Duke Energy continues to rise in solar electricity rankings June 17, 2013
CHARLOTTE, N.C. -
Duke Energy continues to move up the solar energy charts.
In the recent Solar Electric Power Association (SEPA) utility rankings, Duke Energy was ranked eighth among holding companies in the United States for total solar capacity. Among individual utilities, Duke Energy Progress in North Carolina and South Carolina was ranked eighth nationally for its annual increase in solar.
You can view the entire report here.
SEPA reported that Duke Energy's regulated utilities have 183 megawatts of capacity available for its customers. That figure is roughly half of the capacity of the company's coal-fired Lee Steam Station in South Carolina.
"These rankings reflect the efforts Duke Energy has made to incorporate solar energy into our generation mix in the six states we serve," said Rob Caldwell, vice president, wholesale power and renewable generation. "Solar will continue to be a growing part of our energy mix. However, due to the variable nature of solar, Duke Energy will still need generation capacity fueled by nuclear, coal and gas to meet our customers' energy needs."
In Duke Energy's regulated areas, the company purchases most of its solar capacity from other companies to comply with regulatory guidelines set forth by the various states.
"As solar becomes a bigger part of our energy mix, we will need to make sure the rules in our regulated states treat all customers fairly – and that solar is a sustainable part of our energy portfolio," added Caldwell. "Widespread use of solar is still new in our area and there are complexities that need to be addressed."
Outside of its regulated areas, Duke Energy owns more than 100 megawatts of commercial utility-scale solar capacity through its subsidiary Duke Energy Renewables.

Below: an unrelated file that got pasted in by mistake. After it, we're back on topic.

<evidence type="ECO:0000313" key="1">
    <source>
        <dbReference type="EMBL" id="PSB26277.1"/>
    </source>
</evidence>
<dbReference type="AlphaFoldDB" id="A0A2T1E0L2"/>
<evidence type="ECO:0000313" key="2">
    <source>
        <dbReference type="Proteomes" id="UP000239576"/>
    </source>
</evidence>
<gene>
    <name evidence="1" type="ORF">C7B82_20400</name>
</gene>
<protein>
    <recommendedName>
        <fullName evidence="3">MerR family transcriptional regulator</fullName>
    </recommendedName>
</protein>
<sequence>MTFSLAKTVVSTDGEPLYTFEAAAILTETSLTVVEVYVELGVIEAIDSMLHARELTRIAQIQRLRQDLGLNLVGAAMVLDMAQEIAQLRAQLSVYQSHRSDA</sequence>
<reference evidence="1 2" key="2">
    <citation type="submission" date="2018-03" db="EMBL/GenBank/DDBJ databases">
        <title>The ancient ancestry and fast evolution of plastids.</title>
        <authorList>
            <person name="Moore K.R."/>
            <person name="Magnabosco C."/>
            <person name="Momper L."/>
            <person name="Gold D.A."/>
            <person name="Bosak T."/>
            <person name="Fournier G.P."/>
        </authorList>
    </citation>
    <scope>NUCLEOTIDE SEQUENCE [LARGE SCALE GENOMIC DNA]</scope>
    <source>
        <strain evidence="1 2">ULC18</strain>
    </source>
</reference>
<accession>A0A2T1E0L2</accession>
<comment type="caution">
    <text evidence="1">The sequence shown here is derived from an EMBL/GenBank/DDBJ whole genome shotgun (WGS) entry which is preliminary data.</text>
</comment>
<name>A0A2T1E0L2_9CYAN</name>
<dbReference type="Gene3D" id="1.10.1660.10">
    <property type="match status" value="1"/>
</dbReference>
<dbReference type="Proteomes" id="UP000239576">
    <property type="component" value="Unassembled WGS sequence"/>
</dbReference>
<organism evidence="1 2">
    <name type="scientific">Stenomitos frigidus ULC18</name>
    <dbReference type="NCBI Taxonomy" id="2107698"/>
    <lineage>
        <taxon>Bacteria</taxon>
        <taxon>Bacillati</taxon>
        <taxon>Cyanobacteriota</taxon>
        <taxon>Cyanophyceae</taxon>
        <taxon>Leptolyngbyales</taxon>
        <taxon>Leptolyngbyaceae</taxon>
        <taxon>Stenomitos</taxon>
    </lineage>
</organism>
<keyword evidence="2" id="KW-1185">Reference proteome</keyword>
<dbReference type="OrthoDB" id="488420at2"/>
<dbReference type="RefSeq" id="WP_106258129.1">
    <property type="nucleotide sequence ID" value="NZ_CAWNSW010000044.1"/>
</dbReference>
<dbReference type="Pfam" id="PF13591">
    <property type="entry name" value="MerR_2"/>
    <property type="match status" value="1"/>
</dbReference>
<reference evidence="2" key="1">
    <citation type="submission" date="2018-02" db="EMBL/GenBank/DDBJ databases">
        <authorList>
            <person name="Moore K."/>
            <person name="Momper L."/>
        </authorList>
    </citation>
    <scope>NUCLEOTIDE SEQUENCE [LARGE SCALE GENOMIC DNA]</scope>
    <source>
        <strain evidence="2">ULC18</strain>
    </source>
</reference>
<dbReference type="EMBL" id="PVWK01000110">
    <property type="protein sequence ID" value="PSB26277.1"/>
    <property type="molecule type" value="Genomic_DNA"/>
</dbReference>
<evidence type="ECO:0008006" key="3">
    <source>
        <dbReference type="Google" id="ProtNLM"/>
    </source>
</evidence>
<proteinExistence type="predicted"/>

Duke Energy Renewables began developing solar facilities in 2009 and today owns 15 solar power projects in five states -- Arizona, California, Florida, North Carolina and Texas. This power is being sold to other utilities, municipalities and businesses. To avoid regulatory concerns, Duke Energy Renewables has not sold power directly to Duke Energy's regulated utilities.
Through a partnership with Integrys Energy, Duke Energy Renewables also has developed about 15 megawatts of rooftop and ground-mounted distributed solar installations in five states.
"Renewable energy continues to grow across the U.S. as technology improves and costs decline," said Duke Energy Renewables President Greg Wolf. "We see a healthy market for solar energy in the future and Duke Energy will be an active participant."
In 2012, more than 30 percent of Duke Energy's electricity to serve retail customers was generated from carbon-free sources, which included nuclear, hydro, solar and wind. You can read more about the company's generation in Duke Energy's Sustainability Report.
Duke Energy is the largest electric power holding company in the United States with more than $110 billion in total assets. Its regulated utility operations serve approximately 7.2 million electric customers located in six states in the Southeast and Midwest. Its commercial power and international business segments own and operate diverse power generation assets in North America and Latin America, including a growing portfolio of renewable energy assets in the United States.
Headquartered in Charlotte, N.C., Duke Energy is a Fortune 250 company traded on the New York Stock Exchange under the symbol DUK. More information about the company is available at: www.duke-energy.com.
Contact: Randy Wheeless
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